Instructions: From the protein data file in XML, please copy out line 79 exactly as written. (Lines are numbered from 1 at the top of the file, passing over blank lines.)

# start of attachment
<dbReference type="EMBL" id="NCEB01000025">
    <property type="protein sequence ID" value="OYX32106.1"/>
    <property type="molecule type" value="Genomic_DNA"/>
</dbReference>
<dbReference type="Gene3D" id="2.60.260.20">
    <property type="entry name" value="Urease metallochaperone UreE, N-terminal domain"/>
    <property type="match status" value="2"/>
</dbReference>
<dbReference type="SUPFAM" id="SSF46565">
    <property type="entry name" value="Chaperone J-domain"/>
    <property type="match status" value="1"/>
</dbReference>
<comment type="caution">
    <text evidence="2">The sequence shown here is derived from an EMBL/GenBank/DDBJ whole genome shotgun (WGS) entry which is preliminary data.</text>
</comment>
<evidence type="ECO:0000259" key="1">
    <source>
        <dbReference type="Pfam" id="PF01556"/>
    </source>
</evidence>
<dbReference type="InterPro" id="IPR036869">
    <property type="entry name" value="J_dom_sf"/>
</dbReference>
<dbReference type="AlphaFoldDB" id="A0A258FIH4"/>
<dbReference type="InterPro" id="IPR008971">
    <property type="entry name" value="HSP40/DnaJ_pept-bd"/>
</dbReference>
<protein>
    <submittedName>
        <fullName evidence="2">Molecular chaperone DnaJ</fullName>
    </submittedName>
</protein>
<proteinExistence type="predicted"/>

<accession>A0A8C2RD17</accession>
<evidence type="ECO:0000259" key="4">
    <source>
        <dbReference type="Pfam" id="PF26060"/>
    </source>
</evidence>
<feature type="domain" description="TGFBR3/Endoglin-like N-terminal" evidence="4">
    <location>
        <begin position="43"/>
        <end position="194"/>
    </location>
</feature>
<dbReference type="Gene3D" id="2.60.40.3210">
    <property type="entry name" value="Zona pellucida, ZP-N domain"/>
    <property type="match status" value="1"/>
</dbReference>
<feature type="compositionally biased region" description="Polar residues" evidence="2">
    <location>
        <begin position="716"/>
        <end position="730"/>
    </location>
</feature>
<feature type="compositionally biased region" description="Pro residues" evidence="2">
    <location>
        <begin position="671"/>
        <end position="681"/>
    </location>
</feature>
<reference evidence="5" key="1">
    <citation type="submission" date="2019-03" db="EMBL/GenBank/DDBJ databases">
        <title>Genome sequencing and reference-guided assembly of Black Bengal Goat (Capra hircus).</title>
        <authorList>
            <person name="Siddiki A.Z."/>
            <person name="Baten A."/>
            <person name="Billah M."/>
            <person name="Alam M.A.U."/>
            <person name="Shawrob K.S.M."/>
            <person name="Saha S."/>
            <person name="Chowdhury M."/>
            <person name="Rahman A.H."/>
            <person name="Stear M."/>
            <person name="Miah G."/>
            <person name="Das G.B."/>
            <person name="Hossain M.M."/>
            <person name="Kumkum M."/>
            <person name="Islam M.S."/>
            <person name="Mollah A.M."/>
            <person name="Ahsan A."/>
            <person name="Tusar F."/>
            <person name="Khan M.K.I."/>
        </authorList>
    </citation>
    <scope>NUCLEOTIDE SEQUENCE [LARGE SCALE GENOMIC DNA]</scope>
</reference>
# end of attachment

            <person name="Islam M.S."/>